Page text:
Social media and reputational risk


The hyper-connectivity that social media fortunes to both organisations and consumers has undoubtedly changed the way business is conducted.

According to a study published in an article by Forbes in May 2021, over 70% of businesses surveyed now rely on social media for customer engagement, and nearly 90% of business executives interviewed agree that companies that don’t invest in social media will be left behind.

By engaging with customers directly and posting relevant content, businesses can build relationships, ‘humanising’ their brand to increase loyalty, advocacy and visibility. Social media can be a helpful tool to measure brand engagement, and manage public perception. However, when used ineffectively, it also poses some inherent risks for companies. With the relationship between consumer and businesses more transparent than ever, reputational risks need to be carefully managed. The lack of awareness or failure to mitigate such risks can often lead to significant brand damage, and other cascading impacts on the company like loss of earnings.

Disgruntled customers can take to social media to air grievances. Criticism now travels at the speed of 280 characters in the most public manner. Even well intended content or messages shared on social media can be misconstrued by consumers, resulting in blowback to the company. Moreover, with the prevalence of cancel culture, organisations and even their partners don’t have to be directly involved with incidents to be affected, just by association is enough.

According to the World Economic Forum, “more than 25% of a company’s market value is directly attributable to its reputation”, which highlights the shareholder value at stake. Although predicating the potential root causes of reputational risk through social media can be difficult, the best way to minimise the associated risks is to build actionable crisis management protocols. Being proactive is the best way to mitigate risks, by engaging prompt damage controls responses in a manner appropriate for the audience. For example, in the event that a disgruntled customer has video evidence of a company engaging in wrongdoing, it is up to the business in question to respond in a way which minimises the potential risks associated. This could involve a rapid apology, acknowledgment of wrongdoing via social media, or even a more coordinated media response.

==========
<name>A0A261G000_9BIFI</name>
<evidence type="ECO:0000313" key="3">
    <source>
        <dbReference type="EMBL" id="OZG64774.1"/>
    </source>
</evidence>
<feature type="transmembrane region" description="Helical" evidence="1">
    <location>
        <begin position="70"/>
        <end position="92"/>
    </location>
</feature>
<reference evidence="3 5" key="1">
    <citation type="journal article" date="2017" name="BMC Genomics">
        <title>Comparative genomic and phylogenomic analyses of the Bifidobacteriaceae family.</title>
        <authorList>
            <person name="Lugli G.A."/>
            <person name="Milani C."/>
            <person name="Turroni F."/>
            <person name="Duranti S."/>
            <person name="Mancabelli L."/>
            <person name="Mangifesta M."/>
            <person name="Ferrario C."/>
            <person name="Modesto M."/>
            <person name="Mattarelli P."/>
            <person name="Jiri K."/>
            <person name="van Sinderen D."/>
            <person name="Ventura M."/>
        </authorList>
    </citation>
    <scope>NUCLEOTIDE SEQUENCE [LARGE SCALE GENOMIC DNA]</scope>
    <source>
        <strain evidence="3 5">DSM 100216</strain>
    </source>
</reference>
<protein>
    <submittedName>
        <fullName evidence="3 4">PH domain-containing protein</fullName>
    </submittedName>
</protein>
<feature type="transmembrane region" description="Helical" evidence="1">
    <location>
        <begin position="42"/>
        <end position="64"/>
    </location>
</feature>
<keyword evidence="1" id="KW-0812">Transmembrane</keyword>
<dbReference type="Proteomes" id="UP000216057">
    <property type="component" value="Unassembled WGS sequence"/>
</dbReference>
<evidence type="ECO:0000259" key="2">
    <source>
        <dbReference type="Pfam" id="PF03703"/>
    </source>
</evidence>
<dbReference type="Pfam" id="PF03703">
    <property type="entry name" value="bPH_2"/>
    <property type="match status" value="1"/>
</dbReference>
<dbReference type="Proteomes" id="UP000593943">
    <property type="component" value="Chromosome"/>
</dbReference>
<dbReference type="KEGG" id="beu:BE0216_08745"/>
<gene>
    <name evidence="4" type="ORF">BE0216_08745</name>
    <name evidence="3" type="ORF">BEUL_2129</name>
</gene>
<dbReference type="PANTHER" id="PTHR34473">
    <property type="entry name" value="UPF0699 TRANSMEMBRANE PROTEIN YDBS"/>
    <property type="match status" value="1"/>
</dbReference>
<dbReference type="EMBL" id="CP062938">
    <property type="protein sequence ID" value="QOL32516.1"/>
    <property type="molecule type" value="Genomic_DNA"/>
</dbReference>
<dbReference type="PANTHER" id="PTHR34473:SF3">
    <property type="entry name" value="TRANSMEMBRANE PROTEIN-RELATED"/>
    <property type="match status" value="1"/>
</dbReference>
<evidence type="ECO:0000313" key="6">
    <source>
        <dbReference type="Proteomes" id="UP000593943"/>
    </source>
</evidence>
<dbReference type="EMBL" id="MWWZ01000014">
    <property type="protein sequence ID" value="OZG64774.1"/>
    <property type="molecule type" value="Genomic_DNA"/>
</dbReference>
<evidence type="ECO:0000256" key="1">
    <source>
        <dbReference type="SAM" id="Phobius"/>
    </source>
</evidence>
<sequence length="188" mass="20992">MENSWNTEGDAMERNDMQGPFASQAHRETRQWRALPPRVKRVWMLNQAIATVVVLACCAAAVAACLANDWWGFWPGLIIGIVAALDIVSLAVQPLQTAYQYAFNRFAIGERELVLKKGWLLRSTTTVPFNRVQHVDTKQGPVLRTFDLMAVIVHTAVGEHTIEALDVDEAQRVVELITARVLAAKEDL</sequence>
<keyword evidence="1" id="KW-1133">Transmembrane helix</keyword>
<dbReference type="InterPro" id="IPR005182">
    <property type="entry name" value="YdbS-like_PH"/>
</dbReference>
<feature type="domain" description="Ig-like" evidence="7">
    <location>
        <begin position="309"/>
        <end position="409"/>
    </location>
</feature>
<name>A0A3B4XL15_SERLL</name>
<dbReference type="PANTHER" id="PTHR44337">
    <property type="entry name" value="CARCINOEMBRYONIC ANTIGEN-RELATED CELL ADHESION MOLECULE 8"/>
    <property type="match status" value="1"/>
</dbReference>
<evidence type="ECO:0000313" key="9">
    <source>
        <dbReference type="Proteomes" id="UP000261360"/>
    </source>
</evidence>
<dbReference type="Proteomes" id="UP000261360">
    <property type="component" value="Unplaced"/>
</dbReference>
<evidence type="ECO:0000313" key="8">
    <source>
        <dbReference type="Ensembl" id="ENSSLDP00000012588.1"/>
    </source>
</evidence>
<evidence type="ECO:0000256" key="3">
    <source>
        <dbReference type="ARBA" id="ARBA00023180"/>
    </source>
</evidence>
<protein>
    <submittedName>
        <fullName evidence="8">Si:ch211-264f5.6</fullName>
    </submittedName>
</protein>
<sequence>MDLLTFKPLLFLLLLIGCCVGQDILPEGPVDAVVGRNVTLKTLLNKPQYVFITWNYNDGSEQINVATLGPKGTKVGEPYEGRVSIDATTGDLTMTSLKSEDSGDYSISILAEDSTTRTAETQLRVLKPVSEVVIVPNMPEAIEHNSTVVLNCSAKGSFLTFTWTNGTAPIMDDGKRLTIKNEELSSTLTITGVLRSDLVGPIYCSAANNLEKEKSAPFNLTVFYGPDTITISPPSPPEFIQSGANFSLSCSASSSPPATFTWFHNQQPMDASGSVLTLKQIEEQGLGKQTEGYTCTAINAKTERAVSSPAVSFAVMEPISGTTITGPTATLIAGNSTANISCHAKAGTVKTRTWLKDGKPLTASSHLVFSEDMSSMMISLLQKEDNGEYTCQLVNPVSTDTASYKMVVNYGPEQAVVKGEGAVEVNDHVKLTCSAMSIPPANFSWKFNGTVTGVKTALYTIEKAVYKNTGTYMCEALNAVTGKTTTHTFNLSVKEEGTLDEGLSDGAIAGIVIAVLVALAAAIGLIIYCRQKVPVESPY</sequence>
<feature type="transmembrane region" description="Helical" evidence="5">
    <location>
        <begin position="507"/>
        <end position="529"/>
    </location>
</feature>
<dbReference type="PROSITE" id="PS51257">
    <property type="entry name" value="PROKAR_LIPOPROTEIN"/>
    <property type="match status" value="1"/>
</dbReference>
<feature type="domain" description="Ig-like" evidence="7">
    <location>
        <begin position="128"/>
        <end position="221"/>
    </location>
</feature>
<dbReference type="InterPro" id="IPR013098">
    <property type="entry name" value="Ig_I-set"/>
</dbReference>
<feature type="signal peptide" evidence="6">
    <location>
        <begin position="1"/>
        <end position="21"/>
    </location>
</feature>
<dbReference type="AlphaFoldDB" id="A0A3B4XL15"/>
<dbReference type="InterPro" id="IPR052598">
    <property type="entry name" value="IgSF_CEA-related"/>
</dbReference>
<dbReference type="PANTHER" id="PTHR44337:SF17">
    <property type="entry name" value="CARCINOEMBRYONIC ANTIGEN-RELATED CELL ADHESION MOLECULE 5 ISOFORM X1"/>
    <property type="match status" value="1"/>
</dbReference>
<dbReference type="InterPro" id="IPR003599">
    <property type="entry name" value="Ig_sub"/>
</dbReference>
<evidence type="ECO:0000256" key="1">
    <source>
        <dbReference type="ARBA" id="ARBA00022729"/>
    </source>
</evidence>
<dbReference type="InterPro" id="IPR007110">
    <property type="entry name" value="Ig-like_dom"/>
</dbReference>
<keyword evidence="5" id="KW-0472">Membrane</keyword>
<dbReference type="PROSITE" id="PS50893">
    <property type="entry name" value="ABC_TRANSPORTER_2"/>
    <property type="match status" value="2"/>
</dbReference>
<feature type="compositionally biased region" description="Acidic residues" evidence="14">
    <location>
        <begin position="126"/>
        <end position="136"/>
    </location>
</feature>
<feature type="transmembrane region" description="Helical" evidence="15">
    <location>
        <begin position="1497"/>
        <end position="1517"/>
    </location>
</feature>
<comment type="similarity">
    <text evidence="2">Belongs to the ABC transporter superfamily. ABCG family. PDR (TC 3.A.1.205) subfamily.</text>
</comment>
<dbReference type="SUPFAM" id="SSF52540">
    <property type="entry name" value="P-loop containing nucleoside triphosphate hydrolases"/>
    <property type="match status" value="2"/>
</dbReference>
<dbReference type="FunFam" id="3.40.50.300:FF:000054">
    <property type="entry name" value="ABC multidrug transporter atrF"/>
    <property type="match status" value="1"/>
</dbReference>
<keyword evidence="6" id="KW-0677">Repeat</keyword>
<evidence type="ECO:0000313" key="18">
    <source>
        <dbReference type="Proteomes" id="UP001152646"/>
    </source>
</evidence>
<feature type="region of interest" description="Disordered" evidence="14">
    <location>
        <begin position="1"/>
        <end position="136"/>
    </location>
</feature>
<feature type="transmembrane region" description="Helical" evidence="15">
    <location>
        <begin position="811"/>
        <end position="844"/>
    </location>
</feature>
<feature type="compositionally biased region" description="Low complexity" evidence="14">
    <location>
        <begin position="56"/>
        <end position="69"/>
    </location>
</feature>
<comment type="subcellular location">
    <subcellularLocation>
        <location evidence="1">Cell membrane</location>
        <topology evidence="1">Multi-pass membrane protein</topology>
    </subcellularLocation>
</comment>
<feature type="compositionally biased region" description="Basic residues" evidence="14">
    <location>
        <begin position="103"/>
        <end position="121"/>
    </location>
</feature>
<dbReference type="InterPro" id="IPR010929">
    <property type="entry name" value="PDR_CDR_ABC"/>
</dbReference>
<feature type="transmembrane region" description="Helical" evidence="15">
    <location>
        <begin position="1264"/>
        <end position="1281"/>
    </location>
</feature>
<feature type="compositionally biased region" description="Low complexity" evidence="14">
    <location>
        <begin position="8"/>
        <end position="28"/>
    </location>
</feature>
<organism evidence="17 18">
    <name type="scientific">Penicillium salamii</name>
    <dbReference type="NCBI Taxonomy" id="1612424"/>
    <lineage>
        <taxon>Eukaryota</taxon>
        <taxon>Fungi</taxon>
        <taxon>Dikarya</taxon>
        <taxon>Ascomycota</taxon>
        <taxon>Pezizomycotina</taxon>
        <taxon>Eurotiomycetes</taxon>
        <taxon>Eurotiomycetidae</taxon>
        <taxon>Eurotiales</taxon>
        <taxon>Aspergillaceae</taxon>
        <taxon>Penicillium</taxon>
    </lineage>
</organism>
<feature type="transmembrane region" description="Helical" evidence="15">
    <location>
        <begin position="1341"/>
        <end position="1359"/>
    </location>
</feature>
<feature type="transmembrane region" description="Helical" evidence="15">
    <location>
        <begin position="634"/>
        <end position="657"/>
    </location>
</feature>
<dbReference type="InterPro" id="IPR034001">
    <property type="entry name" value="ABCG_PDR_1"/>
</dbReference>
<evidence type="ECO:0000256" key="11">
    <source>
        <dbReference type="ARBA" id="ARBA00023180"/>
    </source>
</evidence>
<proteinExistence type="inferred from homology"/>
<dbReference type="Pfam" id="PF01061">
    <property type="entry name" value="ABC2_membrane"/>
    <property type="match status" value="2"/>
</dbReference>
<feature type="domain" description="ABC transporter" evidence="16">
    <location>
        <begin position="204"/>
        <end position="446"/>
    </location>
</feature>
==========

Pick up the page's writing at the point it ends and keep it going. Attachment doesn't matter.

What can organisations do to minimise reputational risk posed by social media?

Companies should understand the current perceptions of their business and be honest in evaluations of expectations. Are services being oversold or expectations being overestimated? Managing expectations is one of the key measures to avoid dissatisfied customers.

Active monitoring of public perception can also help set expectations using such methods as media analysis, stakeholder surveys and other elements of strategic media intelligence. If any negative or hostile sentiment is discovered, analysis into the root cause can avoid an incident spiralling into a more serious or damaging event. This also allows businesses to spot emerging trends and allows them to amend behaviours.

Approaching reputational risk management in the social media landscape requires an integrated approach, one which instead of being the defined responsibility of risk managers, requires the collaboration of internal auditors, marketing and PR, as well as IT.

Often overlooked, internal auditors play a critical advisory role in risk management by providing insight on the effectiveness of social media governance programs implemented by the organisation. Internal auditors can also assist with guidance on social media policies and ensure their compliance with regulatory requirements.

Since marketing and PR are closely familiar with customer insights, reputation management and all the communications filtered through the brand, their expertise is essential in helping risk managers develop risk management plans or ‘playbooks’ that outline different risk scenarios from social media and assist during times of crisis management such as providing clarity on brand positioning to mitigate further impact on social media.

A company’s reputation is central to its ongoing success, in terms of maintaining loyal customers, retaining higher market values and being an attractive prospect to investors and partners. A resilience to reputational risk, established through actionable, practised and strategic crisis management measures, is essential for any business. With customer expectations at an all-time high, minimising reputational risks adds an extra layer of protection to profits, market position and brand loyalty.

Andrew Devereux
Risk Intelligence Manager
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